Participatory budgeting is about to blow up across the country
Hollie Russon Gilman is a Senior Fellow at New America's Political Reform Program and an Affiliate Fellow at Harvard's Ash Center. She is the author of Democracy Reinvented: Participatory Budgeting and Civic Innovation in America and most recently co-author of Civic Power: Rebuilding American Democracy in an Era of Crisis.
When we think about government and budgets, the first thing that comes to mind is usually the demoralizing, zero-sum spending fights in Washington, such as the one on the horizon over the federal debt limit. But while those high-stakes conflicts usually end in results that satisfy no one, across the country, states and cities of all sizes are experimenting with new techniques that involve ordinary people, working together, in deciding how to allocate money in their communities.
This co-decision tool, known as participatory budgeting (PB), is not a new phenomenon but is likely to get a huge boost from the billions of dollars flowing into communities through the American Rescue Plan Act, the Infrastructure Investment and Jobs Act, and the Inflation Reduction Act. PB integrates digital tools and numerous entry points for people to engage in decision-making. While most federal programs that move money to communities fund projects that have been developed over the years and are overdue for funding, some of the initiatives in these new laws put forward money for new projects that haven’t been planned yet. This creates an unprecedented opportunity to make instrumental changes in cities across the U.S. and implement meaningful, ongoing community engagement.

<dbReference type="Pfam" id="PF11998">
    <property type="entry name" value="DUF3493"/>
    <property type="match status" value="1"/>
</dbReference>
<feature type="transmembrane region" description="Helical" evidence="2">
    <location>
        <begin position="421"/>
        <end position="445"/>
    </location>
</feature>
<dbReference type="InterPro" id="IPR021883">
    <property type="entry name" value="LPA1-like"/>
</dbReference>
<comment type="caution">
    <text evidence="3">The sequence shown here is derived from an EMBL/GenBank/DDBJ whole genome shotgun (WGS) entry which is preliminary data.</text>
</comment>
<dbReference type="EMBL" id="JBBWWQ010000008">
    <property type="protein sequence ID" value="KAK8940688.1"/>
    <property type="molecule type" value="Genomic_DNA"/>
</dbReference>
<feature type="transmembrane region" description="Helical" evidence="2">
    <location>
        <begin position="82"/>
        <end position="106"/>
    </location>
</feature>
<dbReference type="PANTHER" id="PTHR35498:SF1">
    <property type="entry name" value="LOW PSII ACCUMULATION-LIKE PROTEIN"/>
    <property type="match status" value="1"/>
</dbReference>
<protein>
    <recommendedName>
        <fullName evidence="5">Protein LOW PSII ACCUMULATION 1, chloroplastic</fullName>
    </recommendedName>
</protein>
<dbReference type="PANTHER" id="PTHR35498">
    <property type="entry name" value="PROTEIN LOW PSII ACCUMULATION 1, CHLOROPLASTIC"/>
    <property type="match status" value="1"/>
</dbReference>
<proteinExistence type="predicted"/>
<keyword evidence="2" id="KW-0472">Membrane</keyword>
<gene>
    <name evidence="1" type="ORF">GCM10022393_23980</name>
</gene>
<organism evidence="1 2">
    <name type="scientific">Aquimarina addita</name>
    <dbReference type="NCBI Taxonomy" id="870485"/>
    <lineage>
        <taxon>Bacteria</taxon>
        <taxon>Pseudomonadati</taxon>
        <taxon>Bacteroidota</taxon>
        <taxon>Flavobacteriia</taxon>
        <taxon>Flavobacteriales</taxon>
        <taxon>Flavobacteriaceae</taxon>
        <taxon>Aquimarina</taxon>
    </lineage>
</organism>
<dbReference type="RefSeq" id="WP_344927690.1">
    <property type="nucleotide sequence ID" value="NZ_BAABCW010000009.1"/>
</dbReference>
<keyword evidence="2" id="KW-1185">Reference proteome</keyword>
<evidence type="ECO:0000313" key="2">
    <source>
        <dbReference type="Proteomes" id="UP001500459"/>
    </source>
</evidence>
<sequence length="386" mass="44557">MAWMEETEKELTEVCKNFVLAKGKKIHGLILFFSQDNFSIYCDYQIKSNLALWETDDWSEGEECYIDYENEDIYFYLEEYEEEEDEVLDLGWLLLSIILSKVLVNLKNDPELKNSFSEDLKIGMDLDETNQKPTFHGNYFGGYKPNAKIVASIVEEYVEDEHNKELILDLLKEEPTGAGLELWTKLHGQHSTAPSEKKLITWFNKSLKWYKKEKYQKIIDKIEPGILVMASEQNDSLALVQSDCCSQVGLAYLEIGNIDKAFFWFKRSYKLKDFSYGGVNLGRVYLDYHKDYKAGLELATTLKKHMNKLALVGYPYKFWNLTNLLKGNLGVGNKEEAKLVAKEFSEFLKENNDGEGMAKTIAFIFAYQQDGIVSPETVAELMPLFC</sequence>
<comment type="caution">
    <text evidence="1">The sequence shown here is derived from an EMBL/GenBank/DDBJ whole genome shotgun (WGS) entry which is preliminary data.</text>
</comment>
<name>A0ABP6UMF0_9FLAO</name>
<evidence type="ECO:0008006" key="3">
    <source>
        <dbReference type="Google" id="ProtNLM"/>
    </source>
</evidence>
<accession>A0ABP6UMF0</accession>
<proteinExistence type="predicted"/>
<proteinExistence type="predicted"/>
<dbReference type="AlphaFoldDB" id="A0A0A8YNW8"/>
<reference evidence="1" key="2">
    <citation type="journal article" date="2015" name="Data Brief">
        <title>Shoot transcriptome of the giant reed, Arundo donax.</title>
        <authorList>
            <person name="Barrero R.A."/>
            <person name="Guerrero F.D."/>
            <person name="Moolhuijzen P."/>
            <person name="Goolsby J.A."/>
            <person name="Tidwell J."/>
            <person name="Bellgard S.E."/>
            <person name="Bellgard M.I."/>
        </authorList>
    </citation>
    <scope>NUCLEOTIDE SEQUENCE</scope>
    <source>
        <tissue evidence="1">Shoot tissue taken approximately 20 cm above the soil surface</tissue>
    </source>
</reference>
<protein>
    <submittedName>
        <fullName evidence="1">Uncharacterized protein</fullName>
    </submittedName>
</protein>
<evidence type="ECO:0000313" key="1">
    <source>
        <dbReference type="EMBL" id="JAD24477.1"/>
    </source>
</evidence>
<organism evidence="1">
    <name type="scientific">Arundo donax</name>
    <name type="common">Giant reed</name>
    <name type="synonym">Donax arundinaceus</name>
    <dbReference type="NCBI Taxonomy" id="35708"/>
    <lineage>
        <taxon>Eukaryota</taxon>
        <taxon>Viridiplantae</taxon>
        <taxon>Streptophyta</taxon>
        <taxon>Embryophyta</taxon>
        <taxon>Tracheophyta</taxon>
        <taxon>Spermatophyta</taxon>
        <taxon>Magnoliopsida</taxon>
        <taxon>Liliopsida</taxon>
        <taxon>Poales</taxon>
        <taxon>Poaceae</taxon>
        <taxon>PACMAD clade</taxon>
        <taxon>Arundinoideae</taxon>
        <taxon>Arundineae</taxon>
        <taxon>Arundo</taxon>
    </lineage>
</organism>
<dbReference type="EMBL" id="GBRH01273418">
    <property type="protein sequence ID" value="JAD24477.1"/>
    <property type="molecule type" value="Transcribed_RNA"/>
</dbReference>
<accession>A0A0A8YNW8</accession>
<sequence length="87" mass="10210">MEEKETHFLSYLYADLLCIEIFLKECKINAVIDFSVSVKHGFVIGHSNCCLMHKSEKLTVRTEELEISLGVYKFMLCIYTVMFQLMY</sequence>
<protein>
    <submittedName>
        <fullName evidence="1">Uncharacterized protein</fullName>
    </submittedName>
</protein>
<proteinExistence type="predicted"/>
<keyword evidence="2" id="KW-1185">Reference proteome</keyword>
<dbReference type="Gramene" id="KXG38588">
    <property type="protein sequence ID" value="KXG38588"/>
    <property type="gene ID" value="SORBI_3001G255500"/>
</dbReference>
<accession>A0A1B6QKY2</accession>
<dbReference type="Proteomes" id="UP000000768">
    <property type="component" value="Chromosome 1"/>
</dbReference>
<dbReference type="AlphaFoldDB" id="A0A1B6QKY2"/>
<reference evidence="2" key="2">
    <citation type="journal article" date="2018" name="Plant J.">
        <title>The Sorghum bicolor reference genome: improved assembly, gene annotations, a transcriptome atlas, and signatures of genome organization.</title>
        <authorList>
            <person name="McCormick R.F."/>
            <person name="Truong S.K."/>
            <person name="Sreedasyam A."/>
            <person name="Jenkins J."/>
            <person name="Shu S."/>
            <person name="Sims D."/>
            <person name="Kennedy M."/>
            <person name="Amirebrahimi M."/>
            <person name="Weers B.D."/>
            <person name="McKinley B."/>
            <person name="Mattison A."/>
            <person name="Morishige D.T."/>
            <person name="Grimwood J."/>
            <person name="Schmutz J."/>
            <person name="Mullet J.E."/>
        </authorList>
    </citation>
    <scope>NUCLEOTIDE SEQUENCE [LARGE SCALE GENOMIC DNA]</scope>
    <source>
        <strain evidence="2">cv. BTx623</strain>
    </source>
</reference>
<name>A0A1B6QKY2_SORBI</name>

For cities and states overwhelmed by economic downturns and budget shortfalls, the federal funds represent much-needed investments in communities recovering from the pandemic and the economy. States will have the opportunity to use these funds to revitalize communities most impacted by ongoing inequalities. Luckily, there are lessons we can take away from cities across the country using federal funds to expand models of inclusive democracy such as PB. Oakland, California is one of the first places in the country to use federal dollars in the form of a Community Development Block Grant (CDBG) to invest in infrastructure developments and neighborhood revitalization. From 2016-2017, Oakland residents of City Council Districts 1 and 2 participated in a PB pilot program working with the Participatory Budgeting Project, to help allocate a total of over $700,000 over the course of two years. Local residents submitted project proposals ranging from crime awareness and prevention services to homeless services, and social services. The winning proposals included ESL and social support programs for immigrants, van transportation vouchers for low-income seniors and disabled persons, housing counseling and legal advice for renters, and youth programs. As a result of this process, hundreds of residents have already participated in what is now known as the first-ever PB process applied to federal funds.
As millions of ARPA, IIJA, and IRA federal dollars reach communities, the stakes are high in restoring and rebuilding our nation’s crumbling civic, political, and economic infrastructures. The long overdue improvements needed in America’s cities and countries call for remodeling in how we govern and allocate federal funds across the country. States and localities are in a unique position to decide whether they will reaffirm traditional forms of spending— influenced solely by policymakers or decide if they’ll implement a budgeting model that defies the status quo and accurately reflects the needs of people and their communities.